The Ultimate Guide to Creating Your Guest List / by Kristen Bradley

Adding and subtracting from your guest list can be a pain and stress point in the wedding planning process, especially if you and your fiancé are sticking to a strict budget!  You may be a very social couple, but of course realize that bottom line, the more guests you invite, the more you will ultimately spend.  Additionally, the size of your guest list will dictate other details, such as the size of venue, and the approximate size of your bridal party, to name a couple.  However, if you follow some of these tried and true guidelines for creating, (and trimming!) your list, you'll be breezing through this part of the planning process.

Photo by Andrew Jade Photography

Photo by Andrew Jade Photography

Make an A-List and a B-List

Start with writing your A-list, and focus on including people who you absolutely cannot imagine not by your side come your big day, like your family members and close friends.  Next, create your B-list, which is perfect for your cousin’s new boyfriend, or even colleagues you may not see yourself keeping in close touch with five years down the road.  Leave yourself enough time to send invitations in two rounds—first your A-list and then your B-list.  Once you start to receive “regrets”, you can then start sending out invitations from your B-list, in order of priority. You can always send an invitation to someone that you are on the fence about at a later date, but it does make for an extremely awkward conversation to have to rescind a previously sent invitation.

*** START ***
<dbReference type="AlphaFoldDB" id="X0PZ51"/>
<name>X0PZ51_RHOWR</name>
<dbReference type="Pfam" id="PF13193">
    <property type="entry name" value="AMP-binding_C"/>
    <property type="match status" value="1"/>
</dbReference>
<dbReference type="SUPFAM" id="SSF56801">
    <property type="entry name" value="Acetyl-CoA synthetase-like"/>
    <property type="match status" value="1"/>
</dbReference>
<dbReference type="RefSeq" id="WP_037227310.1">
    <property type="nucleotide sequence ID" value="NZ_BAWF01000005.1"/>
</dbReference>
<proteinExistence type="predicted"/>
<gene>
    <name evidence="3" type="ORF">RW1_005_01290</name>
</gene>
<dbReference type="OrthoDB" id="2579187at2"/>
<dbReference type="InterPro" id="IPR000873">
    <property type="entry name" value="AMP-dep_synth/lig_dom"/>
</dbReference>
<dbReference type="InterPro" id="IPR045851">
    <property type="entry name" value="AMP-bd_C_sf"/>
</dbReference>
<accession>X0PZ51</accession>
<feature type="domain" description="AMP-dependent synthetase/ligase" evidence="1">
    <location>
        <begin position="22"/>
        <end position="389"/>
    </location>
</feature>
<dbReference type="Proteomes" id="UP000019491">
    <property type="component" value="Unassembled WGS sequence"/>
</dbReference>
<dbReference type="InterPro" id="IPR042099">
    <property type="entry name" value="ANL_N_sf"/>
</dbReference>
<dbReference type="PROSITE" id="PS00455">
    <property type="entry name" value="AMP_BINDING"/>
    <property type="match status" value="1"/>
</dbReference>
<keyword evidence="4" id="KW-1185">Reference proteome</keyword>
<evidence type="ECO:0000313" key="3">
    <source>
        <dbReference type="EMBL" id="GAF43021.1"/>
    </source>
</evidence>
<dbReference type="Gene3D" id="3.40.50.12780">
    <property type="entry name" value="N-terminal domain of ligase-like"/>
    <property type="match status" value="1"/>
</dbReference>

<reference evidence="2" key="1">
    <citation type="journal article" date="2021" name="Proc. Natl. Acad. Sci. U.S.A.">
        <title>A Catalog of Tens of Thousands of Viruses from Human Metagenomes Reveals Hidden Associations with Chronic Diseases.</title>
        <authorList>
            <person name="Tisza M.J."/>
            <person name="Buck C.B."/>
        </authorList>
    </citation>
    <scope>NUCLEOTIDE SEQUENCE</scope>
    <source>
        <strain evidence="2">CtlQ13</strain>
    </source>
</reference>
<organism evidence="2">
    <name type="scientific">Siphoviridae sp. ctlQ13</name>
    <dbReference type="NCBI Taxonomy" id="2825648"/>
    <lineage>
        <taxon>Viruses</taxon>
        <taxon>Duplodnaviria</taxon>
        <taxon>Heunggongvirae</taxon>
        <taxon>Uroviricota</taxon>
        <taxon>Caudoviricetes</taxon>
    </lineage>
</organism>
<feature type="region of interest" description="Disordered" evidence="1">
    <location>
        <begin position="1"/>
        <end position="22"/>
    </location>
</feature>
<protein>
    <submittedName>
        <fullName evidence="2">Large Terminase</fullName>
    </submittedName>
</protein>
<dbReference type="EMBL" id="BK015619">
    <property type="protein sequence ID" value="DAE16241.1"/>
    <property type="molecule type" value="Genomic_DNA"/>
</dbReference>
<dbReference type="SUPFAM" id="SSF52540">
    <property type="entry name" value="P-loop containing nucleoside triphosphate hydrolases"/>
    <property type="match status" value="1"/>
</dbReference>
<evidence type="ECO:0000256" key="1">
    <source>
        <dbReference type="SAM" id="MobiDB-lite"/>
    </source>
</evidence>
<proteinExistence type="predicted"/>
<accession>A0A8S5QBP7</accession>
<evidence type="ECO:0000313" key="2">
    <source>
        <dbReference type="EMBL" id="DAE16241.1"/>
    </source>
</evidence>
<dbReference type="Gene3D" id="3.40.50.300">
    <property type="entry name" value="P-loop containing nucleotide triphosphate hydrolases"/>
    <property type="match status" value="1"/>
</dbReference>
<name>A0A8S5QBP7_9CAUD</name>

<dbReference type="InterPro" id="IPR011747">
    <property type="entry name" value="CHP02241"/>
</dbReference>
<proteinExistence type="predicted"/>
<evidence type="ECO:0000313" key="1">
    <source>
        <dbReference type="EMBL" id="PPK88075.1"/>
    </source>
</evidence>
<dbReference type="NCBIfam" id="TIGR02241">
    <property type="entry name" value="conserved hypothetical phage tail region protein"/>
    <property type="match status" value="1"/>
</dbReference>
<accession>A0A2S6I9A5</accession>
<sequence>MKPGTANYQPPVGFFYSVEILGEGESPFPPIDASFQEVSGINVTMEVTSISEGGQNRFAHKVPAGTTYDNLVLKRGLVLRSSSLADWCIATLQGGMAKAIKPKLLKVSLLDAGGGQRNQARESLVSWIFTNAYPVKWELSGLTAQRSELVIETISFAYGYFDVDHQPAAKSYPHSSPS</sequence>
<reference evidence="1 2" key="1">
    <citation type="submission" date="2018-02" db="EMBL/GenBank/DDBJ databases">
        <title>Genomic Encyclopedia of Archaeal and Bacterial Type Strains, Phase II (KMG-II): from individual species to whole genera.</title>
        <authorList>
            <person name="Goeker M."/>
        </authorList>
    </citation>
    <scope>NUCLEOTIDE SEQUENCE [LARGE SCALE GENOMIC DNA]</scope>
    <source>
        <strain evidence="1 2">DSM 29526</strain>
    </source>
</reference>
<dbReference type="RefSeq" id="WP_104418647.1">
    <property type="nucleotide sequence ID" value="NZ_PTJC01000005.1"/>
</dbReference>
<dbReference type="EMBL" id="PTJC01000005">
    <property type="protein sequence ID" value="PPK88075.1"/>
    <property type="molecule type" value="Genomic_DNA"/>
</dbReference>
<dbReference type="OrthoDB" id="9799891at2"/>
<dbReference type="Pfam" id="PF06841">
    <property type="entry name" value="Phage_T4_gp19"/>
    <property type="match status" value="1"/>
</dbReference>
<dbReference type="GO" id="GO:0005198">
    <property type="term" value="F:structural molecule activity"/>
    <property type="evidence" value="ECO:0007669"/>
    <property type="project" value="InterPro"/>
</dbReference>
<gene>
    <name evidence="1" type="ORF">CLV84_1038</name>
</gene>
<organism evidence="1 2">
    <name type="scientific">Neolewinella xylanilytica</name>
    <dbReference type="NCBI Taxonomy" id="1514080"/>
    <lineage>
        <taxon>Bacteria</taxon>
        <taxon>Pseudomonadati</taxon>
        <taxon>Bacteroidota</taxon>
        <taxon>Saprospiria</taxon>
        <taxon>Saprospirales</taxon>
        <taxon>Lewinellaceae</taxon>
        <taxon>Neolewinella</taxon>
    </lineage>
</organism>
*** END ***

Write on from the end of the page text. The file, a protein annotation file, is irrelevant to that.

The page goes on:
Invite Adults Only

Kids can certainly add to your total count quickly, and your wedding atmosphere will change with and without them.  Talk with your partner about whether or not it makes sense to have an adults-only wedding based off of your personal preferences and your family relationships.  By the way, it’s perfectly appropriate to have children in your wedding party, and still have an adults only wedding.  It is, however, best to avoid inviting certain children and not others, otherwise some guests may be offended about why their kids weren’t invited.  If you know some family members or other friends might assume that their kids are welcome, make sure that you are specific to whom your address your invitation.

Photo by Andrew Jade Photography

Photo by Andrew Jade Photography

Exclude Your Coworkers

Of course there are some exceptions to excluding your coworkers—those who you socialize with regularly outside of work, or people you text frequently, but don’t feel pressured to invite the person who you eat lunch with a couple times a week.  If you are a part of a small team, and want the large majority there, consider inviting everyone at that point or you may have to skip them altogether.  If you are a part of a large company and want a few of your closest colleagues there, best to keep wedding talk to a minimum.  On the point of your boss, invite him or her if you have a friendly relationship, and make sure to give them a plus-one.  If you aren’t close, it’s certainly ok to leave them off of your guest list.   

Now, About Plus-Ones…

When it comes to plus-ones, couples can feel a little lost about who exactly gets a plus-one and who doesn’t.  Our rules of thumb are, those who are married, engaged, common-law (living together), or in a long-term relationship should be offered a plus-one.  It’s also courteous to offer your bridal party a plus-one, (they may decline anyway), since they have been by your side from the start.  If you need to trim your list down, guests who are single, casually dating, or are coworkers can be invited solo.  

Photo by Andrew Jade Photography

Photo by Andrew Jade Photography

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